28. The method of claim 27 further comprising the step of matching said identified gesture spatial pattern to the pre-established gesture spatial pattern.

29. The method of claim 27 wherein said step of analyzing said positional coordinates comprises the step of detecting bright acquired image elements, each said bright acquired image element having a brightness exceeding a predetermined threshold value.

30. The method of claim 29 further comprising the step of identifying a cluster of bright acquired image elements as the laser spot, said cluster comprising a contiguous acquired image element aggregate having a linear dimension exceeding a predetermined value.

31. The method of claim 29 further comprising the step of detecting an essentially stationary laser spot.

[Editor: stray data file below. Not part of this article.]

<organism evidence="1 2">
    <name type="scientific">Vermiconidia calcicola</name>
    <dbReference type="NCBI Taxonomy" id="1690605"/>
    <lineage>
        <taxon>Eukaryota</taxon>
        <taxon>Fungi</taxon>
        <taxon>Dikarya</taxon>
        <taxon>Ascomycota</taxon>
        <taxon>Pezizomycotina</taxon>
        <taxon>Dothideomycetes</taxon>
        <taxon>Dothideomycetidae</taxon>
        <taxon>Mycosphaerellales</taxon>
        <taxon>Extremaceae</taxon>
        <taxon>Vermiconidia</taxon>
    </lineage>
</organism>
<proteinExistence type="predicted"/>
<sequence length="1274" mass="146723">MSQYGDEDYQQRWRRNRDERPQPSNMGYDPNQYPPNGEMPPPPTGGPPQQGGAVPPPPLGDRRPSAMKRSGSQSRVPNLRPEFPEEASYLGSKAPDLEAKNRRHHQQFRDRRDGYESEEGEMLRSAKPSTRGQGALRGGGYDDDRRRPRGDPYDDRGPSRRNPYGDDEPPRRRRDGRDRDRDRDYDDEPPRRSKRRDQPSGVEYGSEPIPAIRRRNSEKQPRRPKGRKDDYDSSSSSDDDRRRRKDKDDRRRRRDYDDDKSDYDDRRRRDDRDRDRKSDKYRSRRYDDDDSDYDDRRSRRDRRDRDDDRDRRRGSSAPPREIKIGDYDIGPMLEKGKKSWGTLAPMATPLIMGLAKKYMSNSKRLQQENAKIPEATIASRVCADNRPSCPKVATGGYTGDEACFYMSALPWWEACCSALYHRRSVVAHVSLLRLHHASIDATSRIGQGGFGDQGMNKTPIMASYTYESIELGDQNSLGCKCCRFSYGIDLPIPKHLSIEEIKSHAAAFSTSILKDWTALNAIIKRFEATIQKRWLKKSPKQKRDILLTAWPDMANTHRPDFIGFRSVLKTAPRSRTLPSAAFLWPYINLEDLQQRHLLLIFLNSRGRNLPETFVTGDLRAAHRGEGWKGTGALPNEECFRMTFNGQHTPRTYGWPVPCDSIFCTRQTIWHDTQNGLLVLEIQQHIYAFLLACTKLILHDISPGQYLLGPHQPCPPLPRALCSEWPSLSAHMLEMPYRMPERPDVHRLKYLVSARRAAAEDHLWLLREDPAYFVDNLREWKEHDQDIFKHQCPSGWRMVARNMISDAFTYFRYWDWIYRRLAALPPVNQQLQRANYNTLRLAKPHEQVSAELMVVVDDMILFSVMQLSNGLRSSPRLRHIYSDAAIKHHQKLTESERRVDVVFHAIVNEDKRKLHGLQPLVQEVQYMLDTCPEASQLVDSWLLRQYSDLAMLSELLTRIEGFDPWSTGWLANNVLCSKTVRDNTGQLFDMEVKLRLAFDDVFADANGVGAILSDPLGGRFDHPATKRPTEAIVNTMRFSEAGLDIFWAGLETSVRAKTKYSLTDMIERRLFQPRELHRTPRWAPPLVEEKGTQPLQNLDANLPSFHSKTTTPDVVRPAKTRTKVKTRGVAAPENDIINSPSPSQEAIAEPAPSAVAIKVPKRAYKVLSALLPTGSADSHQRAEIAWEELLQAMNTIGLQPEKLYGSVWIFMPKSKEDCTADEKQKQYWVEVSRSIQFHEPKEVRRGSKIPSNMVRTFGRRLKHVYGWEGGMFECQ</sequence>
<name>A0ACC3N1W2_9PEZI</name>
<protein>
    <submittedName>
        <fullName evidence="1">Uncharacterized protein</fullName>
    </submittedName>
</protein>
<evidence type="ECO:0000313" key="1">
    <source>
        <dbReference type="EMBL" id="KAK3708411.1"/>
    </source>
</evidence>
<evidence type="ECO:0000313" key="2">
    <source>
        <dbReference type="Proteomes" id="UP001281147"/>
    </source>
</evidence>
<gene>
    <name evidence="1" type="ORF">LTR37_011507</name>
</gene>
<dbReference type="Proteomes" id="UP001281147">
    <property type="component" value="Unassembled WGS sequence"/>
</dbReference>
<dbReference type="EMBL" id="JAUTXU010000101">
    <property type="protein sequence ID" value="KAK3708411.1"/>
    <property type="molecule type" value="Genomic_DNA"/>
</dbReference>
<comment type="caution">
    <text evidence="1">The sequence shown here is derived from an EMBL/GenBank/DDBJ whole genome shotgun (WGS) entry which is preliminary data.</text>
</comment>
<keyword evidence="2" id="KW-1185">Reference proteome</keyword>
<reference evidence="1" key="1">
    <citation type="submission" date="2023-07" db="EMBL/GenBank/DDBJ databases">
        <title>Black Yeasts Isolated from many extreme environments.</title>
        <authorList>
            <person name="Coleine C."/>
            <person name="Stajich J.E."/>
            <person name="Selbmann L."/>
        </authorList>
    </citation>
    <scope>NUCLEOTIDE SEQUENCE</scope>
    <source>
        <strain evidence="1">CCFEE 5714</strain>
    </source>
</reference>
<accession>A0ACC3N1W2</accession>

32. The method of claim 29 further comprising the step of selecting a portion of said initial slide in response to said detection of an essentially stationary laser spot.

33. The method of claim 31 further comprising the step of detecting a pulsing laser spot.

34. The method of claim 33 further comprising the step of providing a drawn curve in said subsequent presentation image in response to the detection of said pulsing laser spot, said drawn curve corresponding to the movement of said laser spot.

35. The method of claim 34 further comprising the step of highlighting a portion of said subsequent presentation image, said highlighted portion corresponding to said drawn curve.

36. The method of claim 27 wherein said step of analyzing comprises the step of describing said identified gesture spatial pattern by means of a Freeman chain code.

37. The method of claim 36 wherein said step of generating comprises the step of producing a sequential presentation image when said identified gesture spatial pattern comprises an arrowhead shape.